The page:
The feeling in Met Nation seems to be virtually unanimous—give the reigns to Sandy Alderson, let him hire a manager, get the Wilpons out of the room, and wait for the inevitable title.
Are we being a bit hasty?
Yes, the Oakland A’s from 1989-1991 were a great team. Three straight pennants, a World Series title, and publicity the Wilpons dream of.
But a close look at Alderson’s A’s tenure might be a bit illuminating.
He was the A’s GM from 1983-1997, a fifteen year period. The A’s had records over .500 in exactly five of those years, which included one fourth place finish amidst the four postseason appearances. In addition, those winning teams were led by the co-champions of steroid-inflated stats, Mark McGwire and Jose Canseco. How many other members of those great A’s teams were also using chemical enhancements?
Dave Stewart had been a mediocre journeyman pitcher who came alive at age 30 for four excellent years in Oakland from 1987-1990 and never did anything close to what he accomplished then before or after those four years. Those teams were undoubtedly loaded with talented players, but a close look shows that many of them had their best years during their time with the A’s, and often at advanced ages to be finally reaching their prime.
Does this mean they all were cheating? Absolutely not. But Canseco and McGwire were probably among the most successful cheaters in baseball’s steroid era, and much of what Canseco has said and written about those days—scoffed at at first—has turned out to be pretty accurate. Who knows how many others were also hiding in the bathroom stalls in Oakland Coliseum with syringes?
In addition, Alderson has not been an active GM since 1997. That’s a long time away from the game.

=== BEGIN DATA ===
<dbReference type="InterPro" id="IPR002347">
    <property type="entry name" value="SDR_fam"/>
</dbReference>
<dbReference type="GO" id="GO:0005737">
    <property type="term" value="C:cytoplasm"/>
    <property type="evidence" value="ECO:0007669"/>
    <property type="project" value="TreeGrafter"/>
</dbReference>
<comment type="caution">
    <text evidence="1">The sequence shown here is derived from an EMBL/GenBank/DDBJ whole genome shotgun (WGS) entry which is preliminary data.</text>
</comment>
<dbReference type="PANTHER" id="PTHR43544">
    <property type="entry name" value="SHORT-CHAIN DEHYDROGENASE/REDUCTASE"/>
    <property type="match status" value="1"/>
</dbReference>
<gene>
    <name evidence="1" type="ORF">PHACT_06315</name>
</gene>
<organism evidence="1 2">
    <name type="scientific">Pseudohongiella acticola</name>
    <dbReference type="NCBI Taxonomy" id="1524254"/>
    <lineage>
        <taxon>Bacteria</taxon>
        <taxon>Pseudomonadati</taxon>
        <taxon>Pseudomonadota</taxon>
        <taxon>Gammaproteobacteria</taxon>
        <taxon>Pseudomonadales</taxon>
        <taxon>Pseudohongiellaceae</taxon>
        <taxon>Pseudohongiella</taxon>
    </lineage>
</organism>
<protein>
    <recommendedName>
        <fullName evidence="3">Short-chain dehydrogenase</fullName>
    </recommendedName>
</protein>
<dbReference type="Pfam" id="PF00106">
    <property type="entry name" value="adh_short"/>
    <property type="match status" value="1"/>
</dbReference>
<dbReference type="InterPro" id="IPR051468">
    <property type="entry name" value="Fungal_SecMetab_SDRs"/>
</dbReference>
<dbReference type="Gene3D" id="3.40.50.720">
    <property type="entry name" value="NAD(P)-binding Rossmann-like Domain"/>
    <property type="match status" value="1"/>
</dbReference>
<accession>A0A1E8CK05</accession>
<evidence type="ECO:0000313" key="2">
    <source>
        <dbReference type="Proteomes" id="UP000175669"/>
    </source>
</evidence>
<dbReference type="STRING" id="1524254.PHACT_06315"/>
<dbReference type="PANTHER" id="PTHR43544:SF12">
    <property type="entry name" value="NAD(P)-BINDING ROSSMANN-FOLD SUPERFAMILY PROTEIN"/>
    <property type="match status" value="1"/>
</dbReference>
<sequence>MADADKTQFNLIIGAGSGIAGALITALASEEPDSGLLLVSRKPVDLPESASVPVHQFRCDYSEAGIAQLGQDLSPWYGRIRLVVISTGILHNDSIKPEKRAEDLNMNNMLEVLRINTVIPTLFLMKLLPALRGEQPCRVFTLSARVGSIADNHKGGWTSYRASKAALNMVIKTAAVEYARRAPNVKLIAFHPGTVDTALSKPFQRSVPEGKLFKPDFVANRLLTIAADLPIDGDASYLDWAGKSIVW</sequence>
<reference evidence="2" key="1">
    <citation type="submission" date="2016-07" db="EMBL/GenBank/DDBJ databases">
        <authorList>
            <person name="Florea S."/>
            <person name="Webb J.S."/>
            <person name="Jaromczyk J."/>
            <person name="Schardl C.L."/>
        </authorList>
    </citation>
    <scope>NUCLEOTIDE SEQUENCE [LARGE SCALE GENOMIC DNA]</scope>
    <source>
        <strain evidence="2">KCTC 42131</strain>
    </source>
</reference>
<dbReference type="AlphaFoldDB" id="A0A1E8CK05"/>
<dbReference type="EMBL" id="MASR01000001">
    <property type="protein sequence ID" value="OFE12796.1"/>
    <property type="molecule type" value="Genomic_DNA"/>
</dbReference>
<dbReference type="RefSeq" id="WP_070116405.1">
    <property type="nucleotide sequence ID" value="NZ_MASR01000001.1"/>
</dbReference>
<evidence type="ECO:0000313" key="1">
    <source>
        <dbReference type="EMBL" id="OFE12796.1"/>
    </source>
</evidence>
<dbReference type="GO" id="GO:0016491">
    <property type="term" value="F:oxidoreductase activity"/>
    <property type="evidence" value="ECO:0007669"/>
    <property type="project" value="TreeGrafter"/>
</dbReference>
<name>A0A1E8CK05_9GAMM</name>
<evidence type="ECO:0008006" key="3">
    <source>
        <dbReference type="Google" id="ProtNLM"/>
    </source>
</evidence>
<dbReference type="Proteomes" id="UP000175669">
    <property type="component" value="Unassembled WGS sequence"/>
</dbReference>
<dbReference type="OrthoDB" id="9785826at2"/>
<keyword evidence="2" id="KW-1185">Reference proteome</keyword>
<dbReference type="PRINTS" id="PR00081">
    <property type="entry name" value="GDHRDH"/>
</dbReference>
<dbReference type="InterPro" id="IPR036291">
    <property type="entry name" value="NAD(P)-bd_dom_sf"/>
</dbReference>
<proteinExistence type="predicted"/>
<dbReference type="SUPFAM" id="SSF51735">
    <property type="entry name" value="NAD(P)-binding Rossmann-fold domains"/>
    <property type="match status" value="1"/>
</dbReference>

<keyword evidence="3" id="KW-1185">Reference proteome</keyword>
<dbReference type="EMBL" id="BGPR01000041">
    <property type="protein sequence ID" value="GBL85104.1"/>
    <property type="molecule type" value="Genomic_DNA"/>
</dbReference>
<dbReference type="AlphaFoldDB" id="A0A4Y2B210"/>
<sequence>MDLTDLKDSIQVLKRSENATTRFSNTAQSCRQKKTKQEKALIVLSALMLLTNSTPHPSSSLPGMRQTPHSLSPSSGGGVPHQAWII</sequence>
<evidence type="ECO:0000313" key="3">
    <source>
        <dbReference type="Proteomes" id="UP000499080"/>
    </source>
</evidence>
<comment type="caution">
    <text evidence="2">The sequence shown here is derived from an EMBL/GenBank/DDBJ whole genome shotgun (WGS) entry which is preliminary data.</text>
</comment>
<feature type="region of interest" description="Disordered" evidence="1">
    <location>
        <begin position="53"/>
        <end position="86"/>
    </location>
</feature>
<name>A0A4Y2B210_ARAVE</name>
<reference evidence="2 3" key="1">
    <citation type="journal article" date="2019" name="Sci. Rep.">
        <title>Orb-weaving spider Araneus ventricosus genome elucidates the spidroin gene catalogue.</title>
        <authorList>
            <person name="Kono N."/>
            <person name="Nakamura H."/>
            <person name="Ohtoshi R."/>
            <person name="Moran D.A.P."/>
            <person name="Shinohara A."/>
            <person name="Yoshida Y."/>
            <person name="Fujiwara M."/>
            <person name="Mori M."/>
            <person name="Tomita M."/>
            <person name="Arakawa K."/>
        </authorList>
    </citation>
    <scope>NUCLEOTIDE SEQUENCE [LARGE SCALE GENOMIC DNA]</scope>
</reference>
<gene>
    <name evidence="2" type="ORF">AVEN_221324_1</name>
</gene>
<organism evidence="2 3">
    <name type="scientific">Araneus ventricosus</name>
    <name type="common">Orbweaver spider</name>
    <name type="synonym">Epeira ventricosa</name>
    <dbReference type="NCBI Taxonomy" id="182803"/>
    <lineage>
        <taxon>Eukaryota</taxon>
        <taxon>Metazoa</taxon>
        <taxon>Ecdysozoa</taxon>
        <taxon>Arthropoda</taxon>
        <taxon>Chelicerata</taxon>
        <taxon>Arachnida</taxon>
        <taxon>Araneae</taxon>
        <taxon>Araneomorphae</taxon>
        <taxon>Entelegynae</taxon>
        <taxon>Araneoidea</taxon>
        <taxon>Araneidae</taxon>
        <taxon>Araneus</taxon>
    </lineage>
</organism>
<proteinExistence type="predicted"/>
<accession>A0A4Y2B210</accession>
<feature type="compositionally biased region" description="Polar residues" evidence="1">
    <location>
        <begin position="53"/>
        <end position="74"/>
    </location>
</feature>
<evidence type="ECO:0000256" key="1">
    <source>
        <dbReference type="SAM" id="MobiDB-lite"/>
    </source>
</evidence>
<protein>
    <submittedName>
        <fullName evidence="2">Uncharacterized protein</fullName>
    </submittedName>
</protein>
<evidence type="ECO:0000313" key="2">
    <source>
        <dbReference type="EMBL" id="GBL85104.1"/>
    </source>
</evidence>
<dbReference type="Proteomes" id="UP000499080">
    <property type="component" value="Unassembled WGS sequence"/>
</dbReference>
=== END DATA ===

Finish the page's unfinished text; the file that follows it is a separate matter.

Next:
Would he be able to come right in, in a totally different era, and succeed? This is not Pat Gillick or Frank Cashen, who built more than one very successful team, and without the benefit of cheating stars.
The Mets have also been interviewing others, and a report this morning on Metsblog states that the Mets have asked permission to speak with Al Avila, Tigers Assistant GM, who was formerly with the Marlins’ scouting department. The Marlins’ scouting department? Hmmm. This man supposedly was responsible for drafting Adrian Gonzalez and Josh Beckett, and signing Miguel Cabrera.
A key figure from baseball’s best scouting department, coming to the Mets with their payroll and presence? To this writer, this sounds far more intriguing than asking Sandy Alderson to re-create success from over two decades ago, which was achieved in a far different sports world.
Another issue is the sabermetrics debate. Alderson is often credited with being at the forefront of the movement later championed by his successor Billy Beane, which wisely shifted some of the statistical focus of player evaluation. While this cannot be understated, it is also no longer a revolutionary movement or a secret; everyone uses OBP and SLG rather than simply BA and HR to judge players nowadays.
In addition to Avila, the Mets have interviewed Rick Hahn, currently the White Sox VP and Assistant GM, who is very highly regarded and has been named among the very best GM candidates in the game by both Baseball America and Baseball Prospectus. Hahn has diverse experience, as a contract negotiator, player evaluator, and statistician. He started as an agent, has studied advanced statistics, and fully understands sabermetrics and the most esoteric advanced stats used today.
Sandy Alderson clearly was a successful GM, a long time ago. He would be coming to the Mets with the clear endorsement of Bud Selig. Is this the right candidate?
It says here that the Mets should give very long, very serious consideration to men like Al Avila and Rick Hahn. As the people who scream for a GM and a manager with “experience” often easily forget, every single great MLB GM and manager at one time was in their very first job as an MLB GM or manager.
Let’s hope the Wilpons seriously consider what a man like Al Avila, from the best scouting department on the planet, could do if he was able to find another group like Beckett, AGonz, Cabrera and others and actually be able to keep them. Or what a universally highly regarded guy like Rick Hahn could do if given full control over a team with a large budget and huge resources.
Let’s not rush to judgment on Sandy Alderson due to his record of success with one team two long decades ago, which was clearly fueled at least in part by PEDs.